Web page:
Saturday, April 15, 2006

A rebirth of Islam's Golden Age of Tolerance toward non-Muslims

Just as Allah and his false prophet command. Clashes follow Egypt Copt funeral:
Clashes broke out between Muslims and Coptic Christians in Alexandria in Egypt, after the funeral of a Coptic worshipper killed in church on Friday.

Police fired tear gas and tried to separate the groups, who threw stones and attacked each other with sticks.

This followed the funeral of Nushi Atta Girgis, 78, who died after being stabbed in one of three knife attacks at Alexandria churches.

Christians have accused the government of failing to protect them.

Mourners shouted anti-government slogans as the funeral procession - attended by an estimated 3,000 people - turned into a protest outside the church where the funeral was held.

At least 15 people were injured and four vehicles were burned out, an interior ministry source said.

'Crushed by Muslims'

The government has announced the arrest of a "deranged" man it says was responsible for all the attacks, but some Copts believe they were carried out simultaneously as part of an anti-Christian plot by extremist Muslims.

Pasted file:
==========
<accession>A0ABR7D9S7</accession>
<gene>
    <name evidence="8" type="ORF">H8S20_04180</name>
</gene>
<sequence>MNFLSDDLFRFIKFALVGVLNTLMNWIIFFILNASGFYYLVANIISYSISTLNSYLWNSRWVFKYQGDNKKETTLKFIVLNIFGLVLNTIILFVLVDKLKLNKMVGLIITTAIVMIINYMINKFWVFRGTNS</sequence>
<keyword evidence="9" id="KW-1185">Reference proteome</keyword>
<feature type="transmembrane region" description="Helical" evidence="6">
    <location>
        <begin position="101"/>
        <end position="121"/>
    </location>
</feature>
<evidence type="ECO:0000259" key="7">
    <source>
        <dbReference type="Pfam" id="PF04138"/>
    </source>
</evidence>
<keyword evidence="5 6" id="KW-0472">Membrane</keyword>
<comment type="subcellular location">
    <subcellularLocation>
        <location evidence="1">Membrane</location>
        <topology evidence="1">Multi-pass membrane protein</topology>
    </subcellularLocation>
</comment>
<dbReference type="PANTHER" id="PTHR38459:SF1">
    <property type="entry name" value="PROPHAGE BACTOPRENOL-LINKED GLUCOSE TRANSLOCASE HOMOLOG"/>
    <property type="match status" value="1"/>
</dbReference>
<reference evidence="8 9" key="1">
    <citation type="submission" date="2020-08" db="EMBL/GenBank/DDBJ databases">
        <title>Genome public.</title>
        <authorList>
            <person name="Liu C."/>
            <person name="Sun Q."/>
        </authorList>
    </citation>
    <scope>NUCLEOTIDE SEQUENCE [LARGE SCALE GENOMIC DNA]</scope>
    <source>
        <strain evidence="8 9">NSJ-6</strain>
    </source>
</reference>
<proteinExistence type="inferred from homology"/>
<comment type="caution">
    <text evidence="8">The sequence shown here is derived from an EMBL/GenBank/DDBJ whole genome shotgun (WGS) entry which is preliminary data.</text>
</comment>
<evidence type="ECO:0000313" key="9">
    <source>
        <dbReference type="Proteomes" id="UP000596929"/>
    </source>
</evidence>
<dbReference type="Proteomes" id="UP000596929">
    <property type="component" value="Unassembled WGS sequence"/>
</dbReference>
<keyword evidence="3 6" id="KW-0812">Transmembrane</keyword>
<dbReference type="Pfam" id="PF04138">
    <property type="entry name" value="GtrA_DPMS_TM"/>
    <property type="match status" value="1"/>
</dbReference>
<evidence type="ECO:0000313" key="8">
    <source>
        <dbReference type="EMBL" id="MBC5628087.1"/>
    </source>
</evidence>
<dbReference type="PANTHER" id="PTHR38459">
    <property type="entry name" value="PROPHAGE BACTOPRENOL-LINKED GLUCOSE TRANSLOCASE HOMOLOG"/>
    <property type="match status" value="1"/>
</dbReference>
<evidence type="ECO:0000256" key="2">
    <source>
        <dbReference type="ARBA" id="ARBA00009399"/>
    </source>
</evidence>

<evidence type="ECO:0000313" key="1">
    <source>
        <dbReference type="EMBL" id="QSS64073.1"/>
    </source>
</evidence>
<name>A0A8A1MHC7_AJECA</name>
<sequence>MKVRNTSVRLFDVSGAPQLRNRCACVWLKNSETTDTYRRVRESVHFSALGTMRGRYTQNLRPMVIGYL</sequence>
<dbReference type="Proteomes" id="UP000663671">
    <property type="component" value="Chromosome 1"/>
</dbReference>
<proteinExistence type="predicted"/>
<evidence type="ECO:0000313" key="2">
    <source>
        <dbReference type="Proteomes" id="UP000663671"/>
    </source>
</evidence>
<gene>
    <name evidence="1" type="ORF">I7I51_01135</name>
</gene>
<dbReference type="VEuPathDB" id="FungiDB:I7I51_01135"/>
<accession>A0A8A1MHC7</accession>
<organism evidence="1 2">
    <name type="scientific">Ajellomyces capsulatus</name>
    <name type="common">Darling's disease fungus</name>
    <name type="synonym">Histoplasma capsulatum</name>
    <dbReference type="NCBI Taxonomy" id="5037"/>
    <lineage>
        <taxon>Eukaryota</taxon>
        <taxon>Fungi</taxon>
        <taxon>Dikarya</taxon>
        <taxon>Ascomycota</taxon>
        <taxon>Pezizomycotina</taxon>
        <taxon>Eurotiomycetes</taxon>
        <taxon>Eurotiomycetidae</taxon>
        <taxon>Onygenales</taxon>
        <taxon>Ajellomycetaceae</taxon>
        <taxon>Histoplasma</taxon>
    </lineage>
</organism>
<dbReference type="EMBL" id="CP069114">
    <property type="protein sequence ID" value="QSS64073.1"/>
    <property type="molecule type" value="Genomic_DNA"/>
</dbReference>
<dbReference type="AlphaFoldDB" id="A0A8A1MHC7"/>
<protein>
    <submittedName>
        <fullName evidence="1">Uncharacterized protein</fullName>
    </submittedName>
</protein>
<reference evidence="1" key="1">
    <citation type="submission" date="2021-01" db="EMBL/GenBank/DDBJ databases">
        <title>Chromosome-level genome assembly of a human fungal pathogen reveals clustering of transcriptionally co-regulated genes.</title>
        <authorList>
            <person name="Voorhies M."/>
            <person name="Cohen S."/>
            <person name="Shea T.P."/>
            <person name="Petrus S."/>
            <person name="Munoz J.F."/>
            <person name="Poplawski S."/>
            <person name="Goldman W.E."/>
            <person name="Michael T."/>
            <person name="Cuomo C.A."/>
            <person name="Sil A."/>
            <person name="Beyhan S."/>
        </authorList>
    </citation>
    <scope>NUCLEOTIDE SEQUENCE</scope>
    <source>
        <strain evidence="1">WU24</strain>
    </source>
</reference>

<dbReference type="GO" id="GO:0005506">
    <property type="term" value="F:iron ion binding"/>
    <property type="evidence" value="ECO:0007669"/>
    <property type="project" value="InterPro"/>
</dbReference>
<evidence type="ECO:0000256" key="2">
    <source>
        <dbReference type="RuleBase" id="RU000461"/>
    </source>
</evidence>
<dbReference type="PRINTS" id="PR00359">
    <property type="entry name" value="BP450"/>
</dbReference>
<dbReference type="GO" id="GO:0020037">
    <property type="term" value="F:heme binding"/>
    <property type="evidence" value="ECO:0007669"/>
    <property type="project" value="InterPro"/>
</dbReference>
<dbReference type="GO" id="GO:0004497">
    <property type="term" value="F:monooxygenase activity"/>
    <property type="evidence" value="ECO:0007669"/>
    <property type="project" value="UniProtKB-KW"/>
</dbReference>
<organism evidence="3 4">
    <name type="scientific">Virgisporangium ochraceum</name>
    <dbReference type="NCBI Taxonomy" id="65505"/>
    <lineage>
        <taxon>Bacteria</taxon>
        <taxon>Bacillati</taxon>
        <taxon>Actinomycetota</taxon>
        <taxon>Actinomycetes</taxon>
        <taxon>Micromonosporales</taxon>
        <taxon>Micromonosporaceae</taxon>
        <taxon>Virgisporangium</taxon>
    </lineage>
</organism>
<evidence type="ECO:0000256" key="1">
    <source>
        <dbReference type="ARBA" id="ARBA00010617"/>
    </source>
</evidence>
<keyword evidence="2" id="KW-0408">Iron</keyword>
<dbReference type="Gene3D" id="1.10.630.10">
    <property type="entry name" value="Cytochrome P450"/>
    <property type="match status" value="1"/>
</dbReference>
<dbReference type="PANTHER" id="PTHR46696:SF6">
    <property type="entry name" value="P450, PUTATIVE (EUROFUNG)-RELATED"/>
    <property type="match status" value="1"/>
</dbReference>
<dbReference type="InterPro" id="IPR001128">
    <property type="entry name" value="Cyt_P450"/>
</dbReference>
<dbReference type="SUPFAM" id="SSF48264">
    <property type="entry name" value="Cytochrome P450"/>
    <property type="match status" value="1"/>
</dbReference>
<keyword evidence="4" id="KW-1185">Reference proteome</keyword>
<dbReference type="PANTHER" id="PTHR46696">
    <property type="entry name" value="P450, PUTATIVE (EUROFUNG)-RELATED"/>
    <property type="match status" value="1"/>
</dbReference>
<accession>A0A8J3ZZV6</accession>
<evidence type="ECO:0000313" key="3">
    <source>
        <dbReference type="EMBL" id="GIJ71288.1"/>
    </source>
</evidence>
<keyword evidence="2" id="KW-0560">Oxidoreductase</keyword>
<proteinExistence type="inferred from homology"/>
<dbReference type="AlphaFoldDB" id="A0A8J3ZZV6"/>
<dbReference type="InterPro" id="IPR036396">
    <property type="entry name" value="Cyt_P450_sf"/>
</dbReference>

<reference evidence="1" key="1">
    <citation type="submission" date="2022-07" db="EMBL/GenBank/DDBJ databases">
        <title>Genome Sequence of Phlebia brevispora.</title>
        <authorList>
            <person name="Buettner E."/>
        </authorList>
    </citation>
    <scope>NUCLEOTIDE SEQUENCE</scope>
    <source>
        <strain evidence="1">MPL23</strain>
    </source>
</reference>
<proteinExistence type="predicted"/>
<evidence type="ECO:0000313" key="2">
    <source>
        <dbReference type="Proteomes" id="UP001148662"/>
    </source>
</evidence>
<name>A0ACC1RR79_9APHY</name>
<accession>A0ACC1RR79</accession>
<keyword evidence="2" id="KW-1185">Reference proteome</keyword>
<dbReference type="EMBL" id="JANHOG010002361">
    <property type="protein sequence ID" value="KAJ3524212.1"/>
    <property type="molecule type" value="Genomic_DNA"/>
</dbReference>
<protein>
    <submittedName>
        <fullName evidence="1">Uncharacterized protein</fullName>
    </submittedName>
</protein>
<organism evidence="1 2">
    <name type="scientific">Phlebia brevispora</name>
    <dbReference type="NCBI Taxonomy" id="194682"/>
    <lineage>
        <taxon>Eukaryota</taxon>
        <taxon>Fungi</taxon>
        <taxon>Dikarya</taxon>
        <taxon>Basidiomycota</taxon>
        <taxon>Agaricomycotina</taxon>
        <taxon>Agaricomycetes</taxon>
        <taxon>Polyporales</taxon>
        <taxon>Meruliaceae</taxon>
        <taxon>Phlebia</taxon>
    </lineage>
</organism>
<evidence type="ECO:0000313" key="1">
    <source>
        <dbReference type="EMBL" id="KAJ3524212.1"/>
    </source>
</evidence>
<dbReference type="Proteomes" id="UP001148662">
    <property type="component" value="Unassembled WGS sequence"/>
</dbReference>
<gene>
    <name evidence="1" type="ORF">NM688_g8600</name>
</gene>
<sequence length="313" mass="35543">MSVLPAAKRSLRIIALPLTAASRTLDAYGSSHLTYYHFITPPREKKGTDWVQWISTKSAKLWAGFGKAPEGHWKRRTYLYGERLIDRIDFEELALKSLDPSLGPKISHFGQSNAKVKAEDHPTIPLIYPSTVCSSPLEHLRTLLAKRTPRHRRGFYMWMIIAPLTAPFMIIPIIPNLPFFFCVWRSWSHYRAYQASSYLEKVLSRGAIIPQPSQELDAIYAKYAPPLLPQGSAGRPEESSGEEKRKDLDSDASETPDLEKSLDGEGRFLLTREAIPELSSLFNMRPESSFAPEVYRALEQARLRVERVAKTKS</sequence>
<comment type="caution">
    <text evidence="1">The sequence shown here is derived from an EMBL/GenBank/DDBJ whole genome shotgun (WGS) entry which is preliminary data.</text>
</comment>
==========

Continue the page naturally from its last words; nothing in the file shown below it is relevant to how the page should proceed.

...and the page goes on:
A judge remanded Mahmoud Salah-Eddin Abdel-Raziq, 25, into custody.

"Certain papers speak of a madman. I don't believe a word. It is propaganda to silence us and to make us believe it is an individual incident," said Karim, a 78-year-old Copt at the funeral.

"We have always been peaceful, but we are always crushed by the Muslims," said 30-year-old Girgis Mina. "If the state does not protect us, we will do it ourselves."

Christians make up 10% of the Egyptian population and have complained of harassment and discrimination.

Some Copts argue that previous attacks on them have gone unpunished or have drawn light sentences.

Most Christians in Egypt are Copts - Christians descended from the ancient Egyptians.

Their church split from the Eastern Orthodox and Roman Catholic churches in 451AD because of a theological dispute over the nature of Christ, but is now, on most issues, doctrinally similar to the Eastern Orthodox church.